Every government contract that begins must have an end. However, contract closeouts often take much longer than contractors would prefer, resulting in constrained cash flow, disgruntled investors, documentation retention issues, and employee turnover. Fortunately, Federal Acquisition Regulation 42.708 outlines instructions on how Federal Executive Agencies may expeditiously close out certain flexibly-priced contracts that have not been fully audited. These instructions are collectively known as “quick closeout procedures.” Government contractors should be more proactive with contracting officers about the quick closeout process when warranted.
GAO Report on Contract Closeouts
The General Accountability Office (GAO) released a report this past fall that evaluated contract closeout processes in five major executive agencies (Defense, State, Justice, Homeland Security and Health and Human Services). GAO found many different issues that have impeded the contract closeout process. While it cited DCAA’s significant audit backlog as a major reason for contract closeout issues, it also called out these agencies’ procedural and structural challenges with regards to contract closeouts.
Most contracting groups were not easily able to summarize what stage of closeout each of its completed contracts were in. There were frequent examples of groups that did not know how many were eligible for closeout. GAO also noted that there were rarely any goals and performance measures in place to reduce contract closeout backlogs. Ultimately, in GAO’s words, “We found that closing out contracts is not the highest priority for contracting officers that are charged with awarding and administering contracts for products and services to meet mission needs.”
A Privilege, Not a Right: How to Determine If You Qualify for a Quick Closeout
One tool Federal Executive Agencies can lean on to help reduce the contract closeout backlog is quick closeouts. While many agencies’ procurement manuals instruct its contracting officers to utilize quick closeout procedures to the maximum extent practicable, it is not a guaranteed “right” for contractors (or the government) to utilize quick closeout procedures when circumstances warrant the consideration of using these procedures. That being said, Federal Contractors should cooperatively work with their contracting officers to help identify contracts that are eligible for quick closeout.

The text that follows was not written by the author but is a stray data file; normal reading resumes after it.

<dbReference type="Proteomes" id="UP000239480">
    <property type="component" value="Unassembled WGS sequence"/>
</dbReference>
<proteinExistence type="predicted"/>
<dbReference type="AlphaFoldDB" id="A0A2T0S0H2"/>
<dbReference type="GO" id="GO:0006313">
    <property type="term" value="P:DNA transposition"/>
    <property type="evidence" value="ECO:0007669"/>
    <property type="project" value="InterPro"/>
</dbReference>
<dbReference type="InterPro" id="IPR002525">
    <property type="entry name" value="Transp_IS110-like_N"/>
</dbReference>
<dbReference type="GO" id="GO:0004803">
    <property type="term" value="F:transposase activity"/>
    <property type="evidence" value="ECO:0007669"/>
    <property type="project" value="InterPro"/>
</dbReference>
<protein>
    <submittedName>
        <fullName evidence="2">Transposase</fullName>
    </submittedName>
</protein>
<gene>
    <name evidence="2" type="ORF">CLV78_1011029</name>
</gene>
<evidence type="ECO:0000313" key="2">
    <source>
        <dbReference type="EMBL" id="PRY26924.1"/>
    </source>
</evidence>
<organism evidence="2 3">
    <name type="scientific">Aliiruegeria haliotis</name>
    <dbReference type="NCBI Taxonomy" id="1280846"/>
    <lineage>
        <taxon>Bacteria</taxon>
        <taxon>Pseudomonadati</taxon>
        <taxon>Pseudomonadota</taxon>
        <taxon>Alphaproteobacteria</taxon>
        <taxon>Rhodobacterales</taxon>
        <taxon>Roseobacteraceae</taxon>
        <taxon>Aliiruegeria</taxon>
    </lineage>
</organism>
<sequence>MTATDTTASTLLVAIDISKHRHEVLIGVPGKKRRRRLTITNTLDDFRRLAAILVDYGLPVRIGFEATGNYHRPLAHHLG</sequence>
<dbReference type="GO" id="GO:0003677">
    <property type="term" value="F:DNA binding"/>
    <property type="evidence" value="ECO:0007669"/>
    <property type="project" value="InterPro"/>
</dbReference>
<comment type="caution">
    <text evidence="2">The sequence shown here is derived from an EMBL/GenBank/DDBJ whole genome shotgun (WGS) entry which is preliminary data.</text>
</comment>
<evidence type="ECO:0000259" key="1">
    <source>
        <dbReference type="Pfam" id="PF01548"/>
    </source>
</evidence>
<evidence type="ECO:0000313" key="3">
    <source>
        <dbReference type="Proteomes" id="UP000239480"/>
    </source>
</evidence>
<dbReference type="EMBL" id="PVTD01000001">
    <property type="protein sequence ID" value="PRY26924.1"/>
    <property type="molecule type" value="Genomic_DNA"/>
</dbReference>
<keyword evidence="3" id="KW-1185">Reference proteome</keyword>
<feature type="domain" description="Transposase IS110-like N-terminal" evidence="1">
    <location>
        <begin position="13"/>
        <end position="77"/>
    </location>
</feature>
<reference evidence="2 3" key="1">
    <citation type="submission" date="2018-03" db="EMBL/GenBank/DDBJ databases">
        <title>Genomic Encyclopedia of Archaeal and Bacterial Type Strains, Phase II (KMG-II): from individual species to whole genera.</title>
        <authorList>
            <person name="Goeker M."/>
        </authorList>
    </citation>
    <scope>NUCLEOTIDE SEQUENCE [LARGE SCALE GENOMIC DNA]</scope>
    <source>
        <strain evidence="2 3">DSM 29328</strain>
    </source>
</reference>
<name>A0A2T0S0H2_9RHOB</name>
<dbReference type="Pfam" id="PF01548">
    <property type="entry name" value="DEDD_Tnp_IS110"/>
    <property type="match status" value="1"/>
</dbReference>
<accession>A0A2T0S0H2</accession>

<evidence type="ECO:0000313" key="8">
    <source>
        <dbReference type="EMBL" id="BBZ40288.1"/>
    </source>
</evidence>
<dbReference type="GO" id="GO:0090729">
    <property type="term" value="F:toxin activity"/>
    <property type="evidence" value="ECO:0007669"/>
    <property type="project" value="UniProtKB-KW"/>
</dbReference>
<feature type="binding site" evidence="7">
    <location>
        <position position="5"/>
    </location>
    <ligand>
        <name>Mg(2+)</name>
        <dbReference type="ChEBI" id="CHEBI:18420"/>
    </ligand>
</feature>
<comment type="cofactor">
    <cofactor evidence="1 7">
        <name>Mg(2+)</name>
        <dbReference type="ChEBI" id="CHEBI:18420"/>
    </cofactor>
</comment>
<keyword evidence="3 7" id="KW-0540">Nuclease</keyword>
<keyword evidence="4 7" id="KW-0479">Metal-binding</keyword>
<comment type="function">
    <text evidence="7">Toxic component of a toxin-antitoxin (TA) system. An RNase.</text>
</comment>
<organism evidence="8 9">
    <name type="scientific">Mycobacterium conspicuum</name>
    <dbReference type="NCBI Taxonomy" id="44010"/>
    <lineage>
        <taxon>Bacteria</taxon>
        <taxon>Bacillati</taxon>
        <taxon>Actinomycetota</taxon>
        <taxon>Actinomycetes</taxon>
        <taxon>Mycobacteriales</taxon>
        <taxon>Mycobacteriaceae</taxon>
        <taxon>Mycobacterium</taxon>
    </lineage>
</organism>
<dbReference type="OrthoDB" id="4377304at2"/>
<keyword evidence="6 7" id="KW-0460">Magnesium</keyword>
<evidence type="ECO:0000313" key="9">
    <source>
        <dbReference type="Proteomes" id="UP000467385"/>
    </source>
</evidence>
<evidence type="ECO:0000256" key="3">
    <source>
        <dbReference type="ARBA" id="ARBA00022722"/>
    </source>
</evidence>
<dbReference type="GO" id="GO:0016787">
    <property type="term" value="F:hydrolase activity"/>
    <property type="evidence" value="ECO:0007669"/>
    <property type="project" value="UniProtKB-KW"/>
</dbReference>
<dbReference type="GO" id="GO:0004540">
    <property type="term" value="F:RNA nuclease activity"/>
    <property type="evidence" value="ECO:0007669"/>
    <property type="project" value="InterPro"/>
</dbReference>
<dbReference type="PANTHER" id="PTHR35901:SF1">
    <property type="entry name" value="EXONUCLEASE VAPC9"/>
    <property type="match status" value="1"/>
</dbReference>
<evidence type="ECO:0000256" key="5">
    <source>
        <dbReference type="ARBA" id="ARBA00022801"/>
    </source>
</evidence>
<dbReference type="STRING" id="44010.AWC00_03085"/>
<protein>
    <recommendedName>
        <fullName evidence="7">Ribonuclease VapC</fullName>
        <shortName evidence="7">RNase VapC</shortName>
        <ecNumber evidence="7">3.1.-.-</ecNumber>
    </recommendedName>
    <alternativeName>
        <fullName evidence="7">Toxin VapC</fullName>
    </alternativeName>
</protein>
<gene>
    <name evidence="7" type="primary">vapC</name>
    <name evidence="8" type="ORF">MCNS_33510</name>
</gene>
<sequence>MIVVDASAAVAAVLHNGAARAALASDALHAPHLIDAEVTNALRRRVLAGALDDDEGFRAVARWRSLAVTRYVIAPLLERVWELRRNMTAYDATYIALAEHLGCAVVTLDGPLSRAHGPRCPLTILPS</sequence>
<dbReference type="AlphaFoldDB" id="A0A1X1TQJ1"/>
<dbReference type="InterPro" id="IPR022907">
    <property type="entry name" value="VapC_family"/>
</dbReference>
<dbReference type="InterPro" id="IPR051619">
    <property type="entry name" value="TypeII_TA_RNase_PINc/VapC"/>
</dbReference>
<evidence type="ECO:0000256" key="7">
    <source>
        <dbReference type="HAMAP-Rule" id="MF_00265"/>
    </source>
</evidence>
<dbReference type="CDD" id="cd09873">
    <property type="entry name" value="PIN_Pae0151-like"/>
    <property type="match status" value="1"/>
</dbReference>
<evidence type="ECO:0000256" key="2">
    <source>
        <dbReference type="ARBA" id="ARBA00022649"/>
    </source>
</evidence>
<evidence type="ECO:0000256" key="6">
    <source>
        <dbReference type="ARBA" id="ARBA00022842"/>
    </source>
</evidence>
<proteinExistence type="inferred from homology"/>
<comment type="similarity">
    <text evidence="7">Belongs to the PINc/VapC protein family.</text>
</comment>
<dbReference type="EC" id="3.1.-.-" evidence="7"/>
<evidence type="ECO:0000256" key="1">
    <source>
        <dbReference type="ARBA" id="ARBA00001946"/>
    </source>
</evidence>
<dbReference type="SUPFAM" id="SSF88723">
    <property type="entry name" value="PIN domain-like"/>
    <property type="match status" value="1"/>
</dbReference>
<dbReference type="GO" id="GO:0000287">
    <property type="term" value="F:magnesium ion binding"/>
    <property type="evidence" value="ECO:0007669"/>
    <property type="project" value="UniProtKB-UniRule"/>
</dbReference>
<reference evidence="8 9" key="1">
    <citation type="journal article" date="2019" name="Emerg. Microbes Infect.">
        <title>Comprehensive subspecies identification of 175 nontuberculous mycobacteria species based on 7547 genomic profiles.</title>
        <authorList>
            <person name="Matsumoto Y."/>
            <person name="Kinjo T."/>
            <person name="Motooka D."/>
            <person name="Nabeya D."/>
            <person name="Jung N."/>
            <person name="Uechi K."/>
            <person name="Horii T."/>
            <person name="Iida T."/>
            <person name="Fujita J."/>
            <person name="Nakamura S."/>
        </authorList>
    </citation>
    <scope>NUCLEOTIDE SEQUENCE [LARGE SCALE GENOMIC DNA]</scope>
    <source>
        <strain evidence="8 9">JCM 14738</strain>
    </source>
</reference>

CohnReznick has developed a tool to help contractors identify contracts/task orders/delivery orders that may be eligible for quick closeout. If you believe your contract(s) have a strong case for quick closeout eligibility, we encourage you to reach out to your contracting officer(s) to let them know what may be eligible for quick closeout and why they make good candidates for quick closeouts outside of the percentage and dollar thresholds as stipulated within FAR 42.708. Please notice that the tool references a possible agency class deviation for completed contracts with less than 10% of costs audited/settled but over $1 million. Start a dialogue with your contracting officer if you’re in this situation to see if they have an active class deviation.
Conclusion: Quick Contract Closeouts Can Be Beneficial
Finding contracts that are quick closeout eligible will help you:
- Collect debt on a more timely basis (retainages and rate overruns)
- Reduce costs related to maintaining records
- Reduce uncertainty and risks (will the government suddenly terminate and/or cut off further funding?)
- Minimize time searching for documents when an audit is initiated
- Help the Government reduce its contract closeout backlog and reduce GAO audit finding risks
Please note that quick closeout procedures are not suitable for prime contractors use on subcontracts.
With regards to contract closeout we recommend the following:
- Appoint someone to be responsible for ensuring contracts are closed out timely
- After the negotiation of final indirect rates, take inventory of completed contracts to date (Hint: Use Schedule I of your last audited incurred cost submission) and determine how much cost that is unaudited. Then, use our tool to see if those completed contracts may be eligible for quick closeout.
- Utilize standardized procurement and accounting documentation procedures from the beginning of contract awards to help facilitate contract closeouts.
For more information about how to quickly close out government contracts, please contact Jeff Shapiro, Senior Manager, Government Contracting Industry Practice at email@example.com or (703) 286-1709 or Kristen Soles, Partner, Government Contracting Industry Practice Leader at firstname.lastname@example.org or (703) 847-4411.
 U.S. Government Accountability Office. (2017). Additional Management Attention and Action Needed to Close Contracts and Reduce Audit Backlog (Report No. GAO-17-738).